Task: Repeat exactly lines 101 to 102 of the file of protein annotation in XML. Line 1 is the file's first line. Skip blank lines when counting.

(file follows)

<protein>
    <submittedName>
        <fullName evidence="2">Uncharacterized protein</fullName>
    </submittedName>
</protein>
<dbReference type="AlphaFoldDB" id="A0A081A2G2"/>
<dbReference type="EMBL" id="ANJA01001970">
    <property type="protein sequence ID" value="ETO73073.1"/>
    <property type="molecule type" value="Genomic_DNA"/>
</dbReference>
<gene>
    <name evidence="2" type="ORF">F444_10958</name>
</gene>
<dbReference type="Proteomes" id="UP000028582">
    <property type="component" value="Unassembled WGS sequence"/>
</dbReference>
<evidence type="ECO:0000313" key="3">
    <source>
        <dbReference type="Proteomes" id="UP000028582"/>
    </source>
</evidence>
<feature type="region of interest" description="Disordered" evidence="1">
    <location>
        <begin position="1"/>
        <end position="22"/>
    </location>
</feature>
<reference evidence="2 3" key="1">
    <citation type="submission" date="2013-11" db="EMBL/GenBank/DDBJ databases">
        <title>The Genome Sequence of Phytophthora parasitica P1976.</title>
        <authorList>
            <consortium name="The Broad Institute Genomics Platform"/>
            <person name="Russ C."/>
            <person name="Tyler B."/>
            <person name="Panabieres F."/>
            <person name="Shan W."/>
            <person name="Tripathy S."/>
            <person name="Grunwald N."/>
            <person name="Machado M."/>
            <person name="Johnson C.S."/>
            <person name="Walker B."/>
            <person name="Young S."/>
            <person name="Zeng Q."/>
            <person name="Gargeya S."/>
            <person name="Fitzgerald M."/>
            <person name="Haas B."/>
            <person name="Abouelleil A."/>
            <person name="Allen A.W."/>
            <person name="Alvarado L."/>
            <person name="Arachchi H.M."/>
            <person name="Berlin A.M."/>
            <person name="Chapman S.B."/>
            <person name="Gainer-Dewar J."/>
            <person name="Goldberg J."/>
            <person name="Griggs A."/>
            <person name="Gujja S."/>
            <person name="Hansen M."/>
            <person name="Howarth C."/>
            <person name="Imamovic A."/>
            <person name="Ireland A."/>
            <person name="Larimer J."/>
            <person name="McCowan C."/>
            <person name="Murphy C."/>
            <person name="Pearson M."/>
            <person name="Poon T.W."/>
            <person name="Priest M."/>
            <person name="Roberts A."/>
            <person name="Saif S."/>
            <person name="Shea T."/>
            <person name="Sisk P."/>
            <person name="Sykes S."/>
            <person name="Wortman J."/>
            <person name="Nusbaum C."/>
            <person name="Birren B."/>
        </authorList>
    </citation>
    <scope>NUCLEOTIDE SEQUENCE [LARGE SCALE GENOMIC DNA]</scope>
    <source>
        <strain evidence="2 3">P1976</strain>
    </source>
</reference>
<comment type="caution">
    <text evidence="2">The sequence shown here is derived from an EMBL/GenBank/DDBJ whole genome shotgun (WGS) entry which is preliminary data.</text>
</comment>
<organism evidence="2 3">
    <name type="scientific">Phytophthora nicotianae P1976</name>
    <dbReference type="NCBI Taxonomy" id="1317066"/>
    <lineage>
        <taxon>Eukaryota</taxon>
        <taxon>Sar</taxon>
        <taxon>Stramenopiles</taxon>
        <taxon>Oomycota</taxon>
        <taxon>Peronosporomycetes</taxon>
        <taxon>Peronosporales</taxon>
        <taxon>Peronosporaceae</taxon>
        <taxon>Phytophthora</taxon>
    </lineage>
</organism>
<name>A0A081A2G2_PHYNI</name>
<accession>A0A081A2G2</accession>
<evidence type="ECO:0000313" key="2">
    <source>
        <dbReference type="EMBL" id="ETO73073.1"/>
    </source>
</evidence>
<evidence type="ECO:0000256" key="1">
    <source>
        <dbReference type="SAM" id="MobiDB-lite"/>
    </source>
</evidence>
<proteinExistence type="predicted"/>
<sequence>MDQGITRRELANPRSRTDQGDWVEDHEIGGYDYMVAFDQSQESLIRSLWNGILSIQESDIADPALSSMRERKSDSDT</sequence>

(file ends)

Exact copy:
<evidence type="ECO:0000313" key="2">
    <source>